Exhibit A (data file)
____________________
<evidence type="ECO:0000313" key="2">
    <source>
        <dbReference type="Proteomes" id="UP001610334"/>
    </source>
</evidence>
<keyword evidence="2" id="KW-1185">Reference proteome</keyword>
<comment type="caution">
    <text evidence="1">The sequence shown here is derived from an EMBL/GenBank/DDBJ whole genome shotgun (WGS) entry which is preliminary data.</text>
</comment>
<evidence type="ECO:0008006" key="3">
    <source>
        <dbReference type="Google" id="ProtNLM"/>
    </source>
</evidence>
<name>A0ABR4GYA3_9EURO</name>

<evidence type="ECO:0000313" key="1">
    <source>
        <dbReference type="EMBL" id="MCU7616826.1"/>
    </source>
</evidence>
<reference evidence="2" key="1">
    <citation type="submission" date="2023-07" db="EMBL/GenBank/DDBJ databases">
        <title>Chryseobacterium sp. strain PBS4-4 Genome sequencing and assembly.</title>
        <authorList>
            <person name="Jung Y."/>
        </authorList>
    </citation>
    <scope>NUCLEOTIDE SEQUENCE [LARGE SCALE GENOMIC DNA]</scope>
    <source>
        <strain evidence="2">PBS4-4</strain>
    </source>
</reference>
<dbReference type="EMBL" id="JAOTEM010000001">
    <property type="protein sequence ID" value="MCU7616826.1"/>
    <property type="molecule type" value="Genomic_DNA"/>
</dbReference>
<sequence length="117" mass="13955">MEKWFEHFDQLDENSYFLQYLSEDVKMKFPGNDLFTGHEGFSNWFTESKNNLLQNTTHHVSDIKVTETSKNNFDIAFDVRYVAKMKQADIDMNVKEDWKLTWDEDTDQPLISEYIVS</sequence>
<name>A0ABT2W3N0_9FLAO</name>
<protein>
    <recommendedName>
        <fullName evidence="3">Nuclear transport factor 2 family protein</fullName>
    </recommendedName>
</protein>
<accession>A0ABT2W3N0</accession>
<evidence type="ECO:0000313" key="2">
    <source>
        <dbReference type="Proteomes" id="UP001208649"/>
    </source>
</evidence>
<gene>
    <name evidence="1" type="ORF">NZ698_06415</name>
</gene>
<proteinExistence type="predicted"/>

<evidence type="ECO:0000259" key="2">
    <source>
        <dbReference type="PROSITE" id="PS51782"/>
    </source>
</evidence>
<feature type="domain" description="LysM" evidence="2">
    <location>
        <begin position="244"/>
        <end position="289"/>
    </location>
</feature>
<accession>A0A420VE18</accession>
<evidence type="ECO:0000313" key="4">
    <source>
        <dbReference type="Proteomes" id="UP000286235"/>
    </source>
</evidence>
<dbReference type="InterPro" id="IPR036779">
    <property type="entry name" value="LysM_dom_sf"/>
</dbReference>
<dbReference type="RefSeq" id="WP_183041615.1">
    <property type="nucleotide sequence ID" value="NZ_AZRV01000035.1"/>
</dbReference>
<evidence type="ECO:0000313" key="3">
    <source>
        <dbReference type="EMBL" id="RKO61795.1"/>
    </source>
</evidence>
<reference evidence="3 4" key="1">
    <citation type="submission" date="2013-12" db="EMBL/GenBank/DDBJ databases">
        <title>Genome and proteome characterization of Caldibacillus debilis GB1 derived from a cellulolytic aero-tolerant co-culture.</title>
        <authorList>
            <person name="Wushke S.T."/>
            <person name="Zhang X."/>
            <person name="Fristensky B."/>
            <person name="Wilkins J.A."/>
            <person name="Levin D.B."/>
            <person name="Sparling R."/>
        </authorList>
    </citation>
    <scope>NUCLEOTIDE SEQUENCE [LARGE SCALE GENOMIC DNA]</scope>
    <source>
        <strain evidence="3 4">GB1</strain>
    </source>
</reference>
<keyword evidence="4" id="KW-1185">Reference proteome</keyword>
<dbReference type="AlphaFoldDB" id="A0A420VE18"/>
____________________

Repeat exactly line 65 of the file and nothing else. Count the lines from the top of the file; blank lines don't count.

<accession>A0A420VE18</accession>